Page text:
UIA Fraud Class-Action Continues to Gain Steam

In September 2015, firm attorneys filed a class-action lawsuit against the State of Michigan Unemployment Insurance Agency (UIA). The complaint alleges that the automated system used for adjudicating unemployment insurance fraud, falsely accused as many as 46,000 innocent claimants of fraud. Claimants were then slapped with quadruple penalties, interest on a debt they did not owe, and subjected to aggressive collection practices including the seizure of tax refunds and 25% wage garnishments. The lawsuit, as well as intensive reporting by multiple news organizations, and support from state and federal lawmakers, has begun to force changes within the UIA. Earlier this year the head of the Agency was removed and replaced. The UIA has started the process of issuing refunds to some of the wrongly accused victims. But the fight is far from over. Firm attorneys estimate that the total amount due to claimants exceeds $500 million dollars. To date, the agency has refunded less than $6 million. Recent reports of an internal memorandum from the UIA's former Chief Financial Officer to Governor Snyder demonstrate that the problems within the agency and financial irregularities were rampant and ignored by UIA leadership. The firm secured a significant victory when Judge Cynthia Stephens rejected the UIA's attempt to dismiss the lawsuit. Despite the win, and despite the UIA's admissions that it wrongly accused 93% of the fraud victims, the UIA continued to defend the indefensible by appealing the trial court's decision. The Michigan Court of Appeals will be scheduling oral argument in the case soon. In the meantime, firm attorneys filed another class action to force the agency to comply with a separate federal court order to stop collections until each wrongly accused claimant's file is reviewed and the worker is given a chance to demonstrate that they did not commit fraud. The suit also seeks to prohibit the State of Michigan from using the money wrongly collected from workers for other spending projects. To date, the state has removed $10 million dollars from the dedicated fund that holds money improperly seized from claimants. The State Legislature has recently introduced legislation to snatch tens of millions more from the fund. "The State needs to keep their hands off that fund," said firm attorney Jennifer Lord. "That money belongs to victims of this nightmare. It is not the state's personal piggy bank. We will continue to build our case and work to ensure that every victim is fully compensated." Additional information at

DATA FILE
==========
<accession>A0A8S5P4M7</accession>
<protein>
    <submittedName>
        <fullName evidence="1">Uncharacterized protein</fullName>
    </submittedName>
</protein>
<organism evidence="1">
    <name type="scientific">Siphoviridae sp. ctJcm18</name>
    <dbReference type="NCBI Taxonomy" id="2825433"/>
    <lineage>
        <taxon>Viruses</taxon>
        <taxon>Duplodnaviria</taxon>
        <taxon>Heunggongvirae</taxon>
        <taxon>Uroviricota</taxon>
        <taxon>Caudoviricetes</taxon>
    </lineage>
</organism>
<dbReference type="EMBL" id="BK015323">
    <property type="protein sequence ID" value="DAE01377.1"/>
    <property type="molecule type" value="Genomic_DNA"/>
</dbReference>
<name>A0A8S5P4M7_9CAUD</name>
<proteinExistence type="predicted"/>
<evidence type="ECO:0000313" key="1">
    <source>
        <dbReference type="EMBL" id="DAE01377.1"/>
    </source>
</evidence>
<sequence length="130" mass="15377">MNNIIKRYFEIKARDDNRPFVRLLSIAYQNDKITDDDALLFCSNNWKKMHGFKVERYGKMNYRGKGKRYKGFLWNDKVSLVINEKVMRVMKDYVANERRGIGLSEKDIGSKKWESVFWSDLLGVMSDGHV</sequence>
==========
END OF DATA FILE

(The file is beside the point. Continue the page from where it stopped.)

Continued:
Megan Bonanni cited in Detroit Free Press

Co-counsel Megan Bonanni and Jennifer McManus were cited in Detroit Free Press coverage of their class action lawsuit filed against Sundance, Inc. for alleged violations of the Fair Labor Standards Act: Detroit Free Press -- "500 Joing Wage...

Jennifer Lord was cited in Metro Times

Jennifer Lord was cited in Metro Times on the history of the UIA's false fraud accusations and plans for a Victim Compensation Fund.  Metro Times--"Snyder's Other Huge Atrocity".  Click Here

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